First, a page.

Date of Award

12-2004

Level of Access

Campus-Only Thesis

Degree Name

Master of Science (MS)

Department

Wildlife Ecology and Wildlife Conservation

Advisor

James Gilbert

Second Committee Member

Kevin Boyle

Third Committee Member

Frederick Servello

Abstract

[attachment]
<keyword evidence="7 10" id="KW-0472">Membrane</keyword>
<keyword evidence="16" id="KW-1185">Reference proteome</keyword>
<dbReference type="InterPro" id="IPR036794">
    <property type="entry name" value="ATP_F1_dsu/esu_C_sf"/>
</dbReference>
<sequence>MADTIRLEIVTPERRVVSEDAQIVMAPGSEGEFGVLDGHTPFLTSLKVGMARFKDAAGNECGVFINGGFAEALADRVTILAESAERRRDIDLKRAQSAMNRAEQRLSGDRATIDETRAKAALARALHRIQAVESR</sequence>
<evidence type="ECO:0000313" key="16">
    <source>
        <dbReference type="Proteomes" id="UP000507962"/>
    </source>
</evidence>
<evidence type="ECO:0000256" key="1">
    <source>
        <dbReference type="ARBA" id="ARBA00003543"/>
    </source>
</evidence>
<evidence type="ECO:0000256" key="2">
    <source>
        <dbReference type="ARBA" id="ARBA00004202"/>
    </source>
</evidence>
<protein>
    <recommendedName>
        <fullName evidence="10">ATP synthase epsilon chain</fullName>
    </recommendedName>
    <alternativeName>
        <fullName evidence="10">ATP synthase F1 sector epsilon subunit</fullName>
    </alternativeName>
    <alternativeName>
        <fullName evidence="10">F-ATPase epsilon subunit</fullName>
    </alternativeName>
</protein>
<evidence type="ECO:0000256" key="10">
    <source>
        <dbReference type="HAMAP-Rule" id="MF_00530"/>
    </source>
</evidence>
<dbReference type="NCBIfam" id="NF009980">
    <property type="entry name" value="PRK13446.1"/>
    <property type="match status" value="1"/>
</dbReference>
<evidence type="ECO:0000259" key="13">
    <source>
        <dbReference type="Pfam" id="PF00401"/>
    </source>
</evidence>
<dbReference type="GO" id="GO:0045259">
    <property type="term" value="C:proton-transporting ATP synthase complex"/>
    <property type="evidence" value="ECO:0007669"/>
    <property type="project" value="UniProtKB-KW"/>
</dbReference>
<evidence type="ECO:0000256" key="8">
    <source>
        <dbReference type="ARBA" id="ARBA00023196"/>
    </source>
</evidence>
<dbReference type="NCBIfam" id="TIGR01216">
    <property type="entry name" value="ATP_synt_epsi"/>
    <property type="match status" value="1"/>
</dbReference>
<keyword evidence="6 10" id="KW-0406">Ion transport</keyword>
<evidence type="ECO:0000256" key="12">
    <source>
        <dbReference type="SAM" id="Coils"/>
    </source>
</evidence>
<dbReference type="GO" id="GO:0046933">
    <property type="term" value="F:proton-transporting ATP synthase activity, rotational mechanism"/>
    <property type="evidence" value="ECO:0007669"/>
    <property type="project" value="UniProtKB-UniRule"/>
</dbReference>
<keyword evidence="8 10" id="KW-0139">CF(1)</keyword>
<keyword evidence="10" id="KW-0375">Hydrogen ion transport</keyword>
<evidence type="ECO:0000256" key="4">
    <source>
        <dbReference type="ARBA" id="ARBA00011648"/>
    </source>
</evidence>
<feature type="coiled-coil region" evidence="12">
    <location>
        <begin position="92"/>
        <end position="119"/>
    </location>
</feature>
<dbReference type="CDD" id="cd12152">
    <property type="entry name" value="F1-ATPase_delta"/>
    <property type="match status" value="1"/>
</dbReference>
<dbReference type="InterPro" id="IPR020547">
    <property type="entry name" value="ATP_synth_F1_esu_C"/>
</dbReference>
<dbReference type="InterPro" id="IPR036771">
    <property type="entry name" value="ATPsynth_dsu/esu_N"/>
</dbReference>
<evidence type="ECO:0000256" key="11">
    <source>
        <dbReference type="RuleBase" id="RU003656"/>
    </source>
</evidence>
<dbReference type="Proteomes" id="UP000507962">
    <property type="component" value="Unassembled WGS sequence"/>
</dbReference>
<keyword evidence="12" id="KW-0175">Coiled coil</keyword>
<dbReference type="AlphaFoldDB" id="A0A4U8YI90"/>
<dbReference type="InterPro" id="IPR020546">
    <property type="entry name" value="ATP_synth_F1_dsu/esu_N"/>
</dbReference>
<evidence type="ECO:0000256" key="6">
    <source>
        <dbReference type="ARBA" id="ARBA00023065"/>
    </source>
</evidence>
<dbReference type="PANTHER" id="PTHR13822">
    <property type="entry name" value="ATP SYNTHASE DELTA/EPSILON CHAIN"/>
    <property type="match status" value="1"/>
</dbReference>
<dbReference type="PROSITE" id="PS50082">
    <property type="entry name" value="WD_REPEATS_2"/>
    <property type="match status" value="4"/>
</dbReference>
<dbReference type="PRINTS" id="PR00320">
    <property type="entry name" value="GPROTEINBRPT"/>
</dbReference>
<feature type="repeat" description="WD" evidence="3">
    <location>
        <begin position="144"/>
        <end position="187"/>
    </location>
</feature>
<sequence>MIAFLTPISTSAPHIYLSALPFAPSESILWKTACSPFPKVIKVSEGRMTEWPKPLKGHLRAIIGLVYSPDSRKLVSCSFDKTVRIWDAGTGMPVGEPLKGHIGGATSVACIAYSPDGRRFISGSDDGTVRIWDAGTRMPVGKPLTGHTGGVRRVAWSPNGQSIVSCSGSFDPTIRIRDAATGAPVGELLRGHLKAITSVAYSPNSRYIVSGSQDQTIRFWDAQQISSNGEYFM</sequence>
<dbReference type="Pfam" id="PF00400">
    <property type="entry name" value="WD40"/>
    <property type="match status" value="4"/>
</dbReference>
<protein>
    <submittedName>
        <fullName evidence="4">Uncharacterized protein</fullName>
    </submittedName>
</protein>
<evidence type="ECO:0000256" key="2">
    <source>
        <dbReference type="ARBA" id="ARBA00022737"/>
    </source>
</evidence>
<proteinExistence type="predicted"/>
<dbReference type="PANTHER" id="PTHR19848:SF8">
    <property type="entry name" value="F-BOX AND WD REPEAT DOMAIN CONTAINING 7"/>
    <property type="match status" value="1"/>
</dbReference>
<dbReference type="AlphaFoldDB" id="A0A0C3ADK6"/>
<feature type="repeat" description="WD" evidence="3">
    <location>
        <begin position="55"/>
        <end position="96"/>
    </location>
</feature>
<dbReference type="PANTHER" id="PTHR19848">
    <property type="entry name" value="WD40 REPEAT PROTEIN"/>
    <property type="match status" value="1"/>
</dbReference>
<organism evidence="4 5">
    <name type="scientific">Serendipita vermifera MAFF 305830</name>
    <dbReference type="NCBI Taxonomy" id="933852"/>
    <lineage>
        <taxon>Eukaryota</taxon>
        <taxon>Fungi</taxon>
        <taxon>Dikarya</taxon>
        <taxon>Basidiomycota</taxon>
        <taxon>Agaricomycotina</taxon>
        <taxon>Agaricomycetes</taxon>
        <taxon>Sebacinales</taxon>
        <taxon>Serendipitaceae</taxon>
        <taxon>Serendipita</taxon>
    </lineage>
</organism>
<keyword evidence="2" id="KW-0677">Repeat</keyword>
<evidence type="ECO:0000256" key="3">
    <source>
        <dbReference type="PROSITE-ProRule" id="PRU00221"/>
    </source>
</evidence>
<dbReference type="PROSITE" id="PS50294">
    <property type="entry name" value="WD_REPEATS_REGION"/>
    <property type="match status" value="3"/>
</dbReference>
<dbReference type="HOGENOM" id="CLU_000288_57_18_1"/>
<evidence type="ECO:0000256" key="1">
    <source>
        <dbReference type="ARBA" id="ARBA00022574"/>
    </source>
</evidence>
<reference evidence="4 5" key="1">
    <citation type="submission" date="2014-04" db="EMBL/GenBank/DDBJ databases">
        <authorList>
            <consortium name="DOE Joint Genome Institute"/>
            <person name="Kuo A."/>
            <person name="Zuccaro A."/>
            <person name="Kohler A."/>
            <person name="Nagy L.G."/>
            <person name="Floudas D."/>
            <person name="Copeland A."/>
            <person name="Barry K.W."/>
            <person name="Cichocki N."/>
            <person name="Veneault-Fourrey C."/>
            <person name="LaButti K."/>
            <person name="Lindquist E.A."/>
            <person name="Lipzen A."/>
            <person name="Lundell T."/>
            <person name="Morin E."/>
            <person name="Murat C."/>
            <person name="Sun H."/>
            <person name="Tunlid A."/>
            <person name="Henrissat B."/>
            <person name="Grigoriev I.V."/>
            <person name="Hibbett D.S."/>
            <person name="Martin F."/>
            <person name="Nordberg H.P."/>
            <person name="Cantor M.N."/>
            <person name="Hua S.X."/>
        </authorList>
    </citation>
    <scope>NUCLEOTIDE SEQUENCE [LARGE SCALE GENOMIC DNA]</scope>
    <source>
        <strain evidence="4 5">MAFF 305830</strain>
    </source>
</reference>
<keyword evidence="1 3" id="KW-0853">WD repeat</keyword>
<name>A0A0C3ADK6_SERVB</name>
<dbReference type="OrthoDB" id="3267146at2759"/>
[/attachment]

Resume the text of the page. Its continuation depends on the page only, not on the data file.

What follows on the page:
Harbor seal (Phoca vitulina concolor) predation has been cited as a major cause of mortality, injury, and escapement at Atlantic salmon (Salmo salar) marine aquaculture sites in the State of Maine. Escapements of farm-raised Atlantic salmon are of particular concern due to the potential for breeding and competition with the endangered wild Atlantic salmon. I documented the nature and frequency of seal predation at finfish aquaculture facilities in Maine and whether the severity of seal predation was related to the proximity of farms from one another and nearby harbor seal haul-outs. Managers at operational M s h aquaculture facilities in Maine were surveyed annually from 2001 - 2003 and asked specifically about farm management techniques, husbandry practices, predator deterrence methods employed, and predation. Aerial surveys documenting harbor seal haul-outs along the Maine coast were conducted concurrently. Empirical estimates from generalized linear models, using a negative binomial distribution for the random component, suggest the importance of maximizing the distance between farms and neighboring harbor seal haul-outs and minimizing the number of surrounding harbor seal haul-outs when attempting to deter seal predation at marine salmon farms in Maine. This study further highlighted the ineffectiveness of Acoustic Harassment Devices (AHDs) and the need for Where investigation into the effectiveness of different pen types and predator nets at deterring seal predation.

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